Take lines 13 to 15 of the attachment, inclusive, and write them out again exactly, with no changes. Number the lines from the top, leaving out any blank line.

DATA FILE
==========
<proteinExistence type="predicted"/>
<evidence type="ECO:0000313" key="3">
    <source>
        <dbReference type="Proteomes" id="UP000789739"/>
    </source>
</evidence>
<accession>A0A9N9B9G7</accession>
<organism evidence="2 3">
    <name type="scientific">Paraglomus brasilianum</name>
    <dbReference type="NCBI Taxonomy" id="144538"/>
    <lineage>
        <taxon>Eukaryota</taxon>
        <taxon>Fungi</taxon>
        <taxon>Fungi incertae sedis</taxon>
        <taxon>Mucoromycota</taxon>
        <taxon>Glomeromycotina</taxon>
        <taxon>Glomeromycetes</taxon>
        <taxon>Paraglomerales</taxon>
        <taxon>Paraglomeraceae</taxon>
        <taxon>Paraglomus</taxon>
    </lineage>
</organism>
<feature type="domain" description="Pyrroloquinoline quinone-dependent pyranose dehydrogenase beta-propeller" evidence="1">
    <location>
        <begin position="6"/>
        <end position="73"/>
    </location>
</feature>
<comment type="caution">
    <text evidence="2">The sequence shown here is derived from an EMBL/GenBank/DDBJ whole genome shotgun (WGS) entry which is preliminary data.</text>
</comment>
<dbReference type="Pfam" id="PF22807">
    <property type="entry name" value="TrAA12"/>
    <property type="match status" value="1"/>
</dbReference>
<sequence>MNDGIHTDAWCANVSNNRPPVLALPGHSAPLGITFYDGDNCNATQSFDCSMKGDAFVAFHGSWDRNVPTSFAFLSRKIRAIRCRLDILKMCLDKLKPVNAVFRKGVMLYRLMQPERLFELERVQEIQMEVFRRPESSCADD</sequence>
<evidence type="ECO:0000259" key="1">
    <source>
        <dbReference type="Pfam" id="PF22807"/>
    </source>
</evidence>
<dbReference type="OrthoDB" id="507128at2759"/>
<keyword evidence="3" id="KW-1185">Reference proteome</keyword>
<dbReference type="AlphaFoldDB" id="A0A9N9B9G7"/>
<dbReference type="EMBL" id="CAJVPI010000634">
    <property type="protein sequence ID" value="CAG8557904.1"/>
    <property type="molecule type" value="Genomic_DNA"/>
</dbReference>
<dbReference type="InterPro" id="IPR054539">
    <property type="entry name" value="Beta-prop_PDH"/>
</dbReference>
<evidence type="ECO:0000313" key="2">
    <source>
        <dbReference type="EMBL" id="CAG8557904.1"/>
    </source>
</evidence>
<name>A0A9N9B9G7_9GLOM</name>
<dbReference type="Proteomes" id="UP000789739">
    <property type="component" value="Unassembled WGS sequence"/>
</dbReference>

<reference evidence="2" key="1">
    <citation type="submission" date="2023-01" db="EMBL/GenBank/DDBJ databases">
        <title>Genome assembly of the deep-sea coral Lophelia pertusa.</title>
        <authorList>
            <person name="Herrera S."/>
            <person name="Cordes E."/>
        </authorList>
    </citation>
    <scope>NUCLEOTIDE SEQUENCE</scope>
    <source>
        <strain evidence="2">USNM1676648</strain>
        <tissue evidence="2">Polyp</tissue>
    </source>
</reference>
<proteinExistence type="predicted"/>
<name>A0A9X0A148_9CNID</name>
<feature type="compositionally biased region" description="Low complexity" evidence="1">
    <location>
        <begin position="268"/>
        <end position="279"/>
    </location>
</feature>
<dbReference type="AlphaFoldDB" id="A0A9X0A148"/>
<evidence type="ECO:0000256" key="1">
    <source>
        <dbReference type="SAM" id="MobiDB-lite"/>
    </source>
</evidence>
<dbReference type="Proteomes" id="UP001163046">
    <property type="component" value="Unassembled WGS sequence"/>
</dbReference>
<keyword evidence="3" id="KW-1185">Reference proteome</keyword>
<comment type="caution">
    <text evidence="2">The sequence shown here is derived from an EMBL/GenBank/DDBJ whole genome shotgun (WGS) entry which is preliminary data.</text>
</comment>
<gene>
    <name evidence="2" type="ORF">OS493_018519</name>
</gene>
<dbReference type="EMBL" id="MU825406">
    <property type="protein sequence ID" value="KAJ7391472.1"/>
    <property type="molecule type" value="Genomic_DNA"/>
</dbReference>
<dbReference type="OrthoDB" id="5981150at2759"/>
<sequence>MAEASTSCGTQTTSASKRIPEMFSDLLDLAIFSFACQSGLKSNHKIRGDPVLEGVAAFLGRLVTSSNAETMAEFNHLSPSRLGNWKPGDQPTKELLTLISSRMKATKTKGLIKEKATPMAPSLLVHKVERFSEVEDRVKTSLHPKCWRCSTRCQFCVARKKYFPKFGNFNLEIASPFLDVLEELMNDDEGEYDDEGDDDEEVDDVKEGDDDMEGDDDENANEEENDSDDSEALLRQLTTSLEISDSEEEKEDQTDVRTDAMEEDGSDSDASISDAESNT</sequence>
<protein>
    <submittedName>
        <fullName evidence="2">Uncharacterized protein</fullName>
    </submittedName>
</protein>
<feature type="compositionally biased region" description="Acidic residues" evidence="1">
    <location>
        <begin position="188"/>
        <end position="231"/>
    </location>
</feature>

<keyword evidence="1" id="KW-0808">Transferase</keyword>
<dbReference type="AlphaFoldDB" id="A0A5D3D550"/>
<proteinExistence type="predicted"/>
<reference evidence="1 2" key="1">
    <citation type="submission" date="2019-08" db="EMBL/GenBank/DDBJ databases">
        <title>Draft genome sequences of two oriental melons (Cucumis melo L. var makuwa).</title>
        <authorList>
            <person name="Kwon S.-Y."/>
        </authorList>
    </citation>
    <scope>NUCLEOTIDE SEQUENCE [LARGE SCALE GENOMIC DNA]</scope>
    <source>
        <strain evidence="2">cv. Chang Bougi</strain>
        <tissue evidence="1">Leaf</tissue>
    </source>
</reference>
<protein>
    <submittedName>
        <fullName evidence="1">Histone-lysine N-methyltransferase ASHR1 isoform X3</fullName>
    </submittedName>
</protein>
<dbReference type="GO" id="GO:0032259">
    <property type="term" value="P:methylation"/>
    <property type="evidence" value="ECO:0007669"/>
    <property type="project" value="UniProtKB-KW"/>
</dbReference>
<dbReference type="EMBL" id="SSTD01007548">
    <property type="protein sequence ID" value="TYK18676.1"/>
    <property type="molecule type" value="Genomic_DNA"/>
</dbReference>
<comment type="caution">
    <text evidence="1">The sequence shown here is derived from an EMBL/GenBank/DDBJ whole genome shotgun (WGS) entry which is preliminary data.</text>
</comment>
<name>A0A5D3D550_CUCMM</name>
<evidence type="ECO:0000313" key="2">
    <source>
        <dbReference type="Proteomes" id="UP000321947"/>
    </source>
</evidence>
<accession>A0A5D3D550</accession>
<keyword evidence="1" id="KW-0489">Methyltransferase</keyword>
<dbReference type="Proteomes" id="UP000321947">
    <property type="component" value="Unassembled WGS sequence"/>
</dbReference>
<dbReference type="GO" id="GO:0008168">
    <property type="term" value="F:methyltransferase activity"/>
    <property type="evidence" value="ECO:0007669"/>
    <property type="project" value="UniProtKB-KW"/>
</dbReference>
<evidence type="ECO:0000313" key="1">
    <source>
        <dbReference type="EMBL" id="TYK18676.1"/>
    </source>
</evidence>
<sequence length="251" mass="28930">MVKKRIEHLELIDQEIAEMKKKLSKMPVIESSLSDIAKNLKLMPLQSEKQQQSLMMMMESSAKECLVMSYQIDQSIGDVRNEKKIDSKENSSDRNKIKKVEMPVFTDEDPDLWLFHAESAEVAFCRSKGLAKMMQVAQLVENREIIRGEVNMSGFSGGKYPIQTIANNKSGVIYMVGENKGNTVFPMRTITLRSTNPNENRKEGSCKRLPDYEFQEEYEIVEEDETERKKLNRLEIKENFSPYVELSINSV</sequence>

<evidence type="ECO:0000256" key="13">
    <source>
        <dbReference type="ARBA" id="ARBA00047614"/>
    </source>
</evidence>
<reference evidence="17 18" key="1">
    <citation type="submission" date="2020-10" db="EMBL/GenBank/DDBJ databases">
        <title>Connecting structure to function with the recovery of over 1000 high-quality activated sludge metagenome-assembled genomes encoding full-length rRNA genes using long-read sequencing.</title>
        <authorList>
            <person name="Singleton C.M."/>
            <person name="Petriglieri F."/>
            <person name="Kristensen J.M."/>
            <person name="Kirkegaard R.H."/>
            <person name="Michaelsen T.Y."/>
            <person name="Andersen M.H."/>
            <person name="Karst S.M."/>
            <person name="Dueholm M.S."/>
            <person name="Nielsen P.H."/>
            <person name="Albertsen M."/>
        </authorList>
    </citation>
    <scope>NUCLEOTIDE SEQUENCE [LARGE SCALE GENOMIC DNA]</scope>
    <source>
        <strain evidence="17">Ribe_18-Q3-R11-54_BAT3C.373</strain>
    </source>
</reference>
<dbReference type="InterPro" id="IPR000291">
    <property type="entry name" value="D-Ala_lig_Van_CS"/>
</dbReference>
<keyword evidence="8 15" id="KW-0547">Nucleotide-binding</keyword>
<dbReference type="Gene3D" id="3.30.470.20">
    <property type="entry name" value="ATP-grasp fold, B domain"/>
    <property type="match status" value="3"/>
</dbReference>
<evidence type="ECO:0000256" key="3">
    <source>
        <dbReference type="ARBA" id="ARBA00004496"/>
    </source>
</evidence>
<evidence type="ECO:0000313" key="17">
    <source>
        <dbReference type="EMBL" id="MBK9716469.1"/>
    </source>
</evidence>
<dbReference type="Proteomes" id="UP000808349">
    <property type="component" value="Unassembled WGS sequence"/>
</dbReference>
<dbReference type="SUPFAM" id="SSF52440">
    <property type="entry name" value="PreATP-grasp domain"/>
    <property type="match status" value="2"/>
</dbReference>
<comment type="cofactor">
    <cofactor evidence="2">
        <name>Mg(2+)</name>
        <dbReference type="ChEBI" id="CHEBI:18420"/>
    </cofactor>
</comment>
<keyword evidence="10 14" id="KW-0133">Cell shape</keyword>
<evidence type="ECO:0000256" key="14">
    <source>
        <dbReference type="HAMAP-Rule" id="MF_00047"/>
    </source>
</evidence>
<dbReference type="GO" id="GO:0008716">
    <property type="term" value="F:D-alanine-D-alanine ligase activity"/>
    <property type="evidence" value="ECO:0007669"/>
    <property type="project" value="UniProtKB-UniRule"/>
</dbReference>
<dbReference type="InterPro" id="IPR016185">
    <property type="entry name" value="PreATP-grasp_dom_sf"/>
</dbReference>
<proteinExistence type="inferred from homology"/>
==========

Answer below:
        <taxon>Fungi</taxon>
        <taxon>Fungi incertae sedis</taxon>
        <taxon>Mucoromycota</taxon>